But even though women in the villages around Madhubani have been practicing their folk art for centuries, the world at large has come to know about these women and to consider them to be "artists" only in the last thirty years. Even now, most of their work remains anonymous.
The women, some of them illiterate, are in any case reluctant to consider themselves individual producers of "works of art" and only a few of them mark the paintings with their own name. Thework is done on freshly plastered or a mud wall. For commercial purposes, the work is now being done on paper, cloth etc. The paintings are basically of religious nature.
They are done in the special rooms in their homes (in the pooja room, ritual area, bridal room.), on the main village walls,etc., for ceremonial or ritualistic purpose. The women offer sincere prayers to the deity before starting the work. Figures from nature & mythology are adapted to suit their style.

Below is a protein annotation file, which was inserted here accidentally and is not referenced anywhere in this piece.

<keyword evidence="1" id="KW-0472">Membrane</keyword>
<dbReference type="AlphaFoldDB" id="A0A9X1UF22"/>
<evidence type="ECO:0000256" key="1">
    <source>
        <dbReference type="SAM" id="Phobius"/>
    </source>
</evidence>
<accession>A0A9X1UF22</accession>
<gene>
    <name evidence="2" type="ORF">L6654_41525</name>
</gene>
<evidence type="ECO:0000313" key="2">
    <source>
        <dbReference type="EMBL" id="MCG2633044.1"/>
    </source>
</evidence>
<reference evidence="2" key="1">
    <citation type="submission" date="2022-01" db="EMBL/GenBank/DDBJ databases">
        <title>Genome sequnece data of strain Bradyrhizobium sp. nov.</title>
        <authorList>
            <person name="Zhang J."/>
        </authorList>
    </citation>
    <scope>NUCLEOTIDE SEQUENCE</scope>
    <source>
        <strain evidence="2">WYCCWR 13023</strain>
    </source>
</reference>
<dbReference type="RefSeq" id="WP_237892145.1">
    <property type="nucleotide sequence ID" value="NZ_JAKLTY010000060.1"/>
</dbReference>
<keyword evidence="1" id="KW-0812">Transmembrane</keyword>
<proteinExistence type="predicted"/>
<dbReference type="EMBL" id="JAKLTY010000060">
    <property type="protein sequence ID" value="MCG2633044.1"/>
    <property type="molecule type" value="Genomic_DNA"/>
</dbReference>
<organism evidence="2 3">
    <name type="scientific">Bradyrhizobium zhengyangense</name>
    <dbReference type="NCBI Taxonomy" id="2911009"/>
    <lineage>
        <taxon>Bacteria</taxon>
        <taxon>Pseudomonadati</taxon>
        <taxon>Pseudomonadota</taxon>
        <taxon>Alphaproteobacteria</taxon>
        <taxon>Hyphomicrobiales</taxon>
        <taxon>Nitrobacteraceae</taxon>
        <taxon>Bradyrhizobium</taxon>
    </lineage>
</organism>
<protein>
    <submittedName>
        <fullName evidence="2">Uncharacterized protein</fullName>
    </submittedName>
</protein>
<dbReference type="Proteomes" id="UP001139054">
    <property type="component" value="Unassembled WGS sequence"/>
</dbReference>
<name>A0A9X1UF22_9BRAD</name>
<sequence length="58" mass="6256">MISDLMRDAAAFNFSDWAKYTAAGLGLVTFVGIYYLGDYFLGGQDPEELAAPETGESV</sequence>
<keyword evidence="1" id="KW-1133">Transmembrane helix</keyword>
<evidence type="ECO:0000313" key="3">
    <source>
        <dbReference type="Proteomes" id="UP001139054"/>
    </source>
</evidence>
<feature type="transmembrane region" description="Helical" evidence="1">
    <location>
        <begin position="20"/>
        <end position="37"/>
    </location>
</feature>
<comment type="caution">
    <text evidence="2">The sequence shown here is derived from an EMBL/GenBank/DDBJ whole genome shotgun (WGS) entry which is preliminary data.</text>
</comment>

The themes & designs widely painted are the worship of Hindu deities such as Krishna, Rama, Siva, Durga, Lakshmi, Saraswati, Sun and Moon, Tulasi plant, court scenes, wedding scenes, social happenings around them, etc. Floral, animal and bird motifs, geometrical designs are used to fill up all the gaps. There is hardly any empty space in this style. The skill is handed down the generations, and hence the traditional designs and patterns are widely maintained.